The Gillian Group was one of the largest suppliers of women's apparel in America. Recognizing the various needs of women spanning from the Northeast to the South and to the West, these regional differences were addressed through a large variety of fabrics and colorations within the different fashion divisions bearing the signature Gillian style and value. They included Gillian, Gillian Dinner, Gillian Suits, Gillian Petites, Woman, as well as the A.J. Bari and GiGi By Gillian labels.

Unger and her partners shuttered Gillian and A.J. Bari in 1995 after more than two decades in business. Within a few months, in 1995, Unger set up shop for herself as a bridge resource, establishing the brands Kay Unger New York, for misses' sizes, and Phoebe, consisting of dresses and eveningwear for younger women. The higher-priced Kay Unger New York line consists of both classic styles and more innovative pieces. In 1996 Unger launched an eveningwear division in partnership with Wendy Mindel, an assistant designer for Phoebe, under the Unger Mindel moniker. Then in 1999, Unger started a line of separates for daytime, allowing her customers to shop for mix-and-match coordinates rather than exclusively for sets.

Unger's designs are recognized for their attention to detail and for utilizing a variety of prints, nearly all created in-house. From stripes to florals, Unger's fabrics claim a central role in her designs; some pieces layer fabrics in a variety of prints. The fact that the company makes its own fabrics also gives it the flexibility to quickly react to changes in the market and to focus on bestselling items, a trait appreciated by key customers, including Neiman Marcus and Saks (for whom Unger creates some exclusive items to differentiate the line from store to store).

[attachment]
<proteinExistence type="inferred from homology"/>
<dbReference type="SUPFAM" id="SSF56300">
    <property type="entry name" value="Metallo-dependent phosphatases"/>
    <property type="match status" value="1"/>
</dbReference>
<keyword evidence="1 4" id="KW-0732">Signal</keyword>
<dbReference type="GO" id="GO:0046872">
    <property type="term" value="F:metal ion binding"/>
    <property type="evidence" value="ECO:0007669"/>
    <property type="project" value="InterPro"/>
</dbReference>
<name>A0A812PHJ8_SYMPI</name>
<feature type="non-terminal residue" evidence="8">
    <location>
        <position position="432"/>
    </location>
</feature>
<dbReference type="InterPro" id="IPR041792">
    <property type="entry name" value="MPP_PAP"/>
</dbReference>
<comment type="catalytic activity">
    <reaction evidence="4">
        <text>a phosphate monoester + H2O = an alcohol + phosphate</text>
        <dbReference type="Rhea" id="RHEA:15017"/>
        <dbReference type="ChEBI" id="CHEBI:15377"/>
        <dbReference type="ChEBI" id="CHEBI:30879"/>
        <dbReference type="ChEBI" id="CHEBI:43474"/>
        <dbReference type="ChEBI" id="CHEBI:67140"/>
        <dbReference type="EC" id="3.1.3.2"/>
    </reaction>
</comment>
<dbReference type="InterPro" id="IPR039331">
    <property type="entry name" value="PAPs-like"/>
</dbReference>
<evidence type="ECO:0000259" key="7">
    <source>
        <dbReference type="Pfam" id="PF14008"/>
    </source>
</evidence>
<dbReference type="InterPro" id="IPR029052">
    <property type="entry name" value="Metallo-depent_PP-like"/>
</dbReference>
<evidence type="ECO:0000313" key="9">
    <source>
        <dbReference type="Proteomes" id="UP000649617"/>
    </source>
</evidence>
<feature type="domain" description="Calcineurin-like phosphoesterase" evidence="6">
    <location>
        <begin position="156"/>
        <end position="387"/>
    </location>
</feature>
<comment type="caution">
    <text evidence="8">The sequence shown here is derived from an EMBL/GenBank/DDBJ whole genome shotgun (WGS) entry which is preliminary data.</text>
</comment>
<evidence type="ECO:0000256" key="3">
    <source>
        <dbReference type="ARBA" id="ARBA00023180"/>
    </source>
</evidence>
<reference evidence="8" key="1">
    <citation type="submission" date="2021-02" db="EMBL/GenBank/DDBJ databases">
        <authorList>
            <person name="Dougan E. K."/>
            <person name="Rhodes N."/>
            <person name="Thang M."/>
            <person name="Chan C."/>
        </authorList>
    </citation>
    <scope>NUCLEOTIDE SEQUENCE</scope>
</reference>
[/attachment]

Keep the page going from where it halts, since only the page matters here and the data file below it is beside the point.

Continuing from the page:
In 2000 the Lieber Group retained Unger to produce a lower-priced line of eveningwear under the Pamela Dennis label (although the line, designed by Lieber staffers, is thought to be in some jeopardy as of 2001 due to the Lieber Group's financial problems). Unger has also designed a line of leather goods for Vericci and has created several licensed accessories lines under her own labels.

Unger prides herself on her readiness to listen and respond to her customers. She is on the road for appearances 20 weekends a year, not only to publicize her line but to collect customer feedback. She has a following among the famous; she created Tipper Gore's gown for the 1997 inaugural ball and has designed custom attire for stars at various awards shows, including the Grammy Awards. Unger's designs have received a boost through publicity in fashion publications, particularly In Style magazine, and through product placement in television shows and films such as Bounce. Indeed, many of her designs are influenced by looks from Hollywood's heyday, with Unger claiming Audrey Hepburn as one of her muses.

Kay Unger's philosophy is "less is more." She counsels women to eschew bulky clothing and to dress appropriately but without regard to age or shape; she sometimes creates designs in the same fabrics for different figures so all customers will find something in which they feel comfortable. She urges her customers to emphasize their femininity, and she creates affordable clothing that enables them to do so.

—Roberta Hochberger Gruber;

updated by Karen Raugust